by Stephen Heller
Every fall I talk about prepping your scooter for the winter so you don’t need to do any unnecessary maintenance in the spring. But I have never talked about the scheduled service that is needed with a new scooter. Usually when buying a new scooter the salesperson will talk about when to bring the bike in to get its first adjustments and service. It’s usually at around 500 miles or after the engine has broken in.
If you are a new rider, it is important to have this service done by your dealer. Not only to satisfy your warranty, but also because a new scooter has new noises. Some of them are normal, but some are not. That whirring noise coming from the front wheel? It is probably normal and just the brake pads passing over the holes in the front disc. Or it could be something more serious like a faulty wheel bearing. The clicking noise coming from the CVT? It could just be just normal belt chatter, but it could also be a bad starter Bendix. All of these questions can be answered and resolved by your dealer during your first service, along with swapping the factory oil with some fresh stuff.
Why is the service expensive? I can get my car’s oil changed for 20 bucks! During the first service, yes, the engine oil and gear oil is changed, but that is only a part of what is done. For example, on my regular ride, the Vespa LX150, the first service includes changing the oil filter, checking the brakes (a little adjustment is usually necessary for the rear), adjusting the carb, checking the battery and electrical system, inflating the tires and checking fasteners. The bolts most likely to be loose are on the exhaust manifold and holding the silencer to the frame. But the engine mounting bolts and others are checked, too. Subsequent services check things like the variator belt and weights, clutch pads, spark plug, valves and air filter. If you are familiar with scooters, then you can do the work yourself. But I appreciate the fresh set of eyes when looking at a scooter. Riding the bike every day you may not notice the clutch cable on your Stella getting a bit loose.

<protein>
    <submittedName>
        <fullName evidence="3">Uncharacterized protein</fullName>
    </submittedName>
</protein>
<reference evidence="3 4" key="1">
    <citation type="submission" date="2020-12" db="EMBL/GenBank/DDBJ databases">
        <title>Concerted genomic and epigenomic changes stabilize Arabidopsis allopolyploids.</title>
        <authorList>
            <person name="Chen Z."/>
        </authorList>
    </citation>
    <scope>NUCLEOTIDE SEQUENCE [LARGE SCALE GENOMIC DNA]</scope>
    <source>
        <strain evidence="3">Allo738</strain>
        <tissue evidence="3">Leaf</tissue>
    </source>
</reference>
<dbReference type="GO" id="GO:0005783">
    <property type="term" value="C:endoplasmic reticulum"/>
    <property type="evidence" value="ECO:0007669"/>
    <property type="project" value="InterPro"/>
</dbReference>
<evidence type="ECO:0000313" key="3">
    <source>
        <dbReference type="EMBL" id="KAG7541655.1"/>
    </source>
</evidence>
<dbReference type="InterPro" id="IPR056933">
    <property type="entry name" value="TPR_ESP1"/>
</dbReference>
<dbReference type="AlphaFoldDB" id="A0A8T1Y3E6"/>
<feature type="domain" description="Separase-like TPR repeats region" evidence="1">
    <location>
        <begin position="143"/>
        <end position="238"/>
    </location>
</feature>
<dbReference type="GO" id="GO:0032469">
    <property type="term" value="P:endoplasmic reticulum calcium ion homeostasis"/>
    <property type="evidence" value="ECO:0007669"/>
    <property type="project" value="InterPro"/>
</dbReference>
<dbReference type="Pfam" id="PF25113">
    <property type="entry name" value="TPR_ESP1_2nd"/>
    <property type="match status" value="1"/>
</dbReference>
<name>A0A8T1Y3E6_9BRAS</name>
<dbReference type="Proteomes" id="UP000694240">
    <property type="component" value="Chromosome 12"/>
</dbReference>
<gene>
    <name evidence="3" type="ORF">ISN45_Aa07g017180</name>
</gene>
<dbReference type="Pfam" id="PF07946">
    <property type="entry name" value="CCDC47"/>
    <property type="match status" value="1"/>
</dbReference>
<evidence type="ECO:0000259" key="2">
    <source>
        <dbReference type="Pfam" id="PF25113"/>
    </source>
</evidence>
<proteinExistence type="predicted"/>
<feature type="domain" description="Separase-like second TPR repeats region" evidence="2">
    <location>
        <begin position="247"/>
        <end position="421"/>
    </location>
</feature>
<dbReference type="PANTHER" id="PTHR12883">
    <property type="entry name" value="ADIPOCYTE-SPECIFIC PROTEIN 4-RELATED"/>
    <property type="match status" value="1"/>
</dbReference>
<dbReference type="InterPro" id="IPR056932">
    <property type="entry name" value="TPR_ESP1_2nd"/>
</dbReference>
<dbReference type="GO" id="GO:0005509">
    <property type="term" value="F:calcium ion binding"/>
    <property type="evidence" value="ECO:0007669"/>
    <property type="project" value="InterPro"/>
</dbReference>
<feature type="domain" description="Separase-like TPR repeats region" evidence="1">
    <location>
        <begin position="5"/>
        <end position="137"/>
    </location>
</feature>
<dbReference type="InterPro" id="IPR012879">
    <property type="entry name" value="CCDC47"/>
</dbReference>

What to do between services? A tire is the easiest item on your scooter to maintain. But, I often see them neglected. Regularly when scooters are in for service, the tires are under inflated or worn past their usefulness. Scooter tires wear faster, and deflate faster than car tires and should be inspected for tread wear and cracks, and inflated regularly. Worn and under-inflated tires is a major safety and performance issue. Check your oil level. 4-stroke scooters have an easily accessible dipstick and work the same way as a car. For 2-stroke scooters, treat the oil light like you would a car’s check engine light. When it starts to blink, stop and fill up the oil tank!
A Continuously Variable Transmission (CVT) brings with it a few unique service items. The first being the belt; from use the belt wears it doesn’t stretch as much as the width of the belt decreases. Lower top speed or less power are a symptom and can be remedied by replacing the belt. There is nothing lubricating the CVT itself. Actually, any oil or grease will cause problems. Including belt and clutch slippage. What belt or clutch slip feels like is little to no throttle response, before it violently engages. Cleaning of the CVT usually fixes the problem.
Flat or worn roller weights will also decrease performance of a scooter. And a weak spring in the clutch will cause a delay in roll on acceleration. For an explanation of how a CVT works, go to the Random Scootering archives on MMM’s website motorbyte.com